Marine fuel and lubricant sales at Rotterdam, the world’s third-largest bunkering port, slipped 2.1% year-on-year in the second quarter, a port authority official told S&P Global Platts Tuesday.
Total sales dropped to 2.49 million cu m in the three months to June 30 from 2.55 million cu m a year earlier. Fuel oil sales sank by 3% to 2.08 million cu m, while marine gasoil and marine diesel oil demand together climbed 2% to 385,446 cu m.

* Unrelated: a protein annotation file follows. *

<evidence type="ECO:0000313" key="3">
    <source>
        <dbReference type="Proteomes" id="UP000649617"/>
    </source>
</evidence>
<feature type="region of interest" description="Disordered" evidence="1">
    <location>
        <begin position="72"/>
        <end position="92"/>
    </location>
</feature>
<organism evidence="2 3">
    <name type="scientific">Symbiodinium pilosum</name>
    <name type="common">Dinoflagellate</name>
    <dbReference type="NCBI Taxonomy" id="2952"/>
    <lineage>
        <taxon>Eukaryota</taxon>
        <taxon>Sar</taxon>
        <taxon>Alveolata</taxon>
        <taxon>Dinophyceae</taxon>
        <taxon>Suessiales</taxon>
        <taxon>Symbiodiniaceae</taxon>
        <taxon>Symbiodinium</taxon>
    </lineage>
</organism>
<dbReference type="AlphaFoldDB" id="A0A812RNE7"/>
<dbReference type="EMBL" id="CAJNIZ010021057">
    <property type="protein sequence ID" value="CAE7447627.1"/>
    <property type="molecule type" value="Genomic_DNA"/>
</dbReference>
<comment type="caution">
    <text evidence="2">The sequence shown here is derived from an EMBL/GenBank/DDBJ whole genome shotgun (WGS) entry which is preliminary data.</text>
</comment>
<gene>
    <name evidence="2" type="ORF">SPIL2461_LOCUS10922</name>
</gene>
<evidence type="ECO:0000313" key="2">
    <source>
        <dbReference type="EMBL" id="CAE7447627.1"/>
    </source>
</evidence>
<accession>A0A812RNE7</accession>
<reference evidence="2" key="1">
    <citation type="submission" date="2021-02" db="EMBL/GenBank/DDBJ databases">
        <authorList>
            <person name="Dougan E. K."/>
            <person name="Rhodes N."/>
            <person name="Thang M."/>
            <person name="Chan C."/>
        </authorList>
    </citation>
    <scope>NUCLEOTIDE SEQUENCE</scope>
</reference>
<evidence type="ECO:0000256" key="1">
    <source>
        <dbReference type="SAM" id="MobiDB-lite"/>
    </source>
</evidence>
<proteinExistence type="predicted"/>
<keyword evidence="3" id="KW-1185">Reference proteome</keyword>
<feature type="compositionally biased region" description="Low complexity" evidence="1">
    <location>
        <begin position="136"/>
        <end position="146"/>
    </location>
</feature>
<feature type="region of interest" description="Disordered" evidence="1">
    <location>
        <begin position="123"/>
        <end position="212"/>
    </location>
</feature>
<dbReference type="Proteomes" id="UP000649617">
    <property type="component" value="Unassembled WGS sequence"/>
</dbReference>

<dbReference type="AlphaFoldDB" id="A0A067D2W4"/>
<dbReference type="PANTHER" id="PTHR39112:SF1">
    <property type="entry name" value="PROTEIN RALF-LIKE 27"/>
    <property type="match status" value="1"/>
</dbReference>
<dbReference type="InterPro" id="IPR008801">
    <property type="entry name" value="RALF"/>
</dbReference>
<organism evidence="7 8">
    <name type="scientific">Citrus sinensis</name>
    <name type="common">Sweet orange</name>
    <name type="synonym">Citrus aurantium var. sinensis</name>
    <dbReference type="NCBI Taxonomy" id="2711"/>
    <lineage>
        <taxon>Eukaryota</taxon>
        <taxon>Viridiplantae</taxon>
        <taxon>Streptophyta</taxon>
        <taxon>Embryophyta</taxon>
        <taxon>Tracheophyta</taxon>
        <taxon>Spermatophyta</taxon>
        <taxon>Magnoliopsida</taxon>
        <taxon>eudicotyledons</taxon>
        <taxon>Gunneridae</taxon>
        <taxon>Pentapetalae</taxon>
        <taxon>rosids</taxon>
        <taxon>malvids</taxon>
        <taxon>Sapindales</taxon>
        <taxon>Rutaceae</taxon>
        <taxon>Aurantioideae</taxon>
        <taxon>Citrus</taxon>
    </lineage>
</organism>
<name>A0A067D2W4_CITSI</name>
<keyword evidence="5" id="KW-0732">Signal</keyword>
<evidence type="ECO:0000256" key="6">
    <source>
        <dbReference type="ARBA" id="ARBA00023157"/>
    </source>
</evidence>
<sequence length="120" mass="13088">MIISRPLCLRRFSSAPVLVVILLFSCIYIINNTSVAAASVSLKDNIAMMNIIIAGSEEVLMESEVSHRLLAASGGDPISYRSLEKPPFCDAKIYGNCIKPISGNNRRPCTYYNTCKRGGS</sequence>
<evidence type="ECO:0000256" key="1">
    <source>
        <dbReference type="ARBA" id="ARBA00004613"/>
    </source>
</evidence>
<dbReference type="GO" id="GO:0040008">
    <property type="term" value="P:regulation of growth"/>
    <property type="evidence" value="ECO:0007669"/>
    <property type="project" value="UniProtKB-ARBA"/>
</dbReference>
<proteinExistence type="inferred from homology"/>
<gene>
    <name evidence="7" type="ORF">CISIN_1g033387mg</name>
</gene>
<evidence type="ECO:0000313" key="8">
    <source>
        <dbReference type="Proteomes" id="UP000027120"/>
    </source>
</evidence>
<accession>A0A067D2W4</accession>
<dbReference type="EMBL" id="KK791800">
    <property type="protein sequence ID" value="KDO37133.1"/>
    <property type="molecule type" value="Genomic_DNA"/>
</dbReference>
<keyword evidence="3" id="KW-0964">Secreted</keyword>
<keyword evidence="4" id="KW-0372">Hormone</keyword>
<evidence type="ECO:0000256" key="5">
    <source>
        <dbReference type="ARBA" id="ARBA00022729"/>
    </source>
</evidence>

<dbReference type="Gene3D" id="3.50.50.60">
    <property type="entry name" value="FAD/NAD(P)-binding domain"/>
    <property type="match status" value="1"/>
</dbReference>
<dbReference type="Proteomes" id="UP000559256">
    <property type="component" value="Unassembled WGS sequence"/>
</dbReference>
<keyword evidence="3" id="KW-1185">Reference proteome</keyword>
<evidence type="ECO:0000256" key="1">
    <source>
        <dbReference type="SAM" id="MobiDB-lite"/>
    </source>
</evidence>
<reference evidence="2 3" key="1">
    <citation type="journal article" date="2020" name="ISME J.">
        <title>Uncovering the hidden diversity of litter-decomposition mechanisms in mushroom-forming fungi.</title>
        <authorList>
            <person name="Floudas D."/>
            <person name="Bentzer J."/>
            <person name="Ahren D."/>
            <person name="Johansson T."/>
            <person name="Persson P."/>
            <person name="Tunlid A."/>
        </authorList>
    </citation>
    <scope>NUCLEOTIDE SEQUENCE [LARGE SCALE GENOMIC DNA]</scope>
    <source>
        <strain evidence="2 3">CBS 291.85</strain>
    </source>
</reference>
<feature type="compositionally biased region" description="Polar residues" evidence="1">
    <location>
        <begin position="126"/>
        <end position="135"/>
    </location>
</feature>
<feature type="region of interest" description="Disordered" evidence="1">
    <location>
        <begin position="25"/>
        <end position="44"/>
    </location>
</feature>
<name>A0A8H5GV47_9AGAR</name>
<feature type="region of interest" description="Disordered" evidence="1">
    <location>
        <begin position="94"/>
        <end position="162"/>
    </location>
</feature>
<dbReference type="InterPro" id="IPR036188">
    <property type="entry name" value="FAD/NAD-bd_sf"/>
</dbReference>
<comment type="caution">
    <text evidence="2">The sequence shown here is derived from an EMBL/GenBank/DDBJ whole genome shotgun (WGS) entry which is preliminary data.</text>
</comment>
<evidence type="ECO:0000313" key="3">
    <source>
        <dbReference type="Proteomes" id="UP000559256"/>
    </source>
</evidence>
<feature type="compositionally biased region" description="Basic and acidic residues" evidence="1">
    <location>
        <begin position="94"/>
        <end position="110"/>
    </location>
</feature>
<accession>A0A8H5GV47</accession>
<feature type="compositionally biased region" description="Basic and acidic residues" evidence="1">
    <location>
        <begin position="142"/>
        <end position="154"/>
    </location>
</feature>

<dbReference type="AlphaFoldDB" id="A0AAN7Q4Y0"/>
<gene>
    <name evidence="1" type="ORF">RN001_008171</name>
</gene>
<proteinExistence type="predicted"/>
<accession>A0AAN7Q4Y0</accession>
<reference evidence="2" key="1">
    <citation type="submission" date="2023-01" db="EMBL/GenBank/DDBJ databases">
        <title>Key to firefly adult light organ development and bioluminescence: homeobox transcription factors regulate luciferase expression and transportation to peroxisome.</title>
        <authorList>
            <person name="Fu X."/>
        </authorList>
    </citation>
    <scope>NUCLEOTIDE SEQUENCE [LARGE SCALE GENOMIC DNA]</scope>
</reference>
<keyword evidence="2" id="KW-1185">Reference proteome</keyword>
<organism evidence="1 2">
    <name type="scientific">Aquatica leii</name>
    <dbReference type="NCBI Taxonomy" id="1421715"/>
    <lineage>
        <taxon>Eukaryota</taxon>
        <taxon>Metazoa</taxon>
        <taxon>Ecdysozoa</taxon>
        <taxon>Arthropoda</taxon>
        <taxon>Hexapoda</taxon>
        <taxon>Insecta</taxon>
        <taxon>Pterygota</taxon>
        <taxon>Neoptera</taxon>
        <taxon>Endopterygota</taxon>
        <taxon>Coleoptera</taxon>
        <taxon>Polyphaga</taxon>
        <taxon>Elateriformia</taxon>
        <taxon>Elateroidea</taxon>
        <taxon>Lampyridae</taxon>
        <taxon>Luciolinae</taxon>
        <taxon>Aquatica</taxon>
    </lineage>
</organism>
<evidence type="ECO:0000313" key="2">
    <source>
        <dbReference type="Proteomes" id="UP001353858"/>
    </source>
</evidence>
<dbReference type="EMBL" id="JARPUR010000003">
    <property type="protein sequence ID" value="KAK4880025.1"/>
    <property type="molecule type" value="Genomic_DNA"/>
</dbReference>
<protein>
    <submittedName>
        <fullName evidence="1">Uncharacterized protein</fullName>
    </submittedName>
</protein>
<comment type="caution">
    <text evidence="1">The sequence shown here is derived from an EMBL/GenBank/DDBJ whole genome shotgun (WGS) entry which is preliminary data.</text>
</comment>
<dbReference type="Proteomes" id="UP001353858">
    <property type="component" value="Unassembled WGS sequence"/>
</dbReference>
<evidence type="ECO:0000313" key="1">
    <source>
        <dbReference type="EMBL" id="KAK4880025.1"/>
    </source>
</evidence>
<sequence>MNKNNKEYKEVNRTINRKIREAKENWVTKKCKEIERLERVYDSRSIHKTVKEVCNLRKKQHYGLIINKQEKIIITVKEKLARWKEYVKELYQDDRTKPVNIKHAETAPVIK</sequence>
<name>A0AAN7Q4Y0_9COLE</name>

Marine lubricant sales jumped 17.1% to 26,425 cu m.
Sales at Singapore, the world’s largest bunkering hub, also declined in the second quarter, losing 2.3% to 12.27 million mt. An unexpected drop in June sales was the main factor behind that decline, but demand rose again in July.
Demand at the port of Fujairah is expected to have dropped sharply as a result of the Qatari crisis, but not yet by enough for Rotterdam to take its place as the second-largest bunkering port in the world.
Demand from Qatari flagged vessels is largely expected to be shifting to other ports in the same region, rather than more distant European and Asian ports.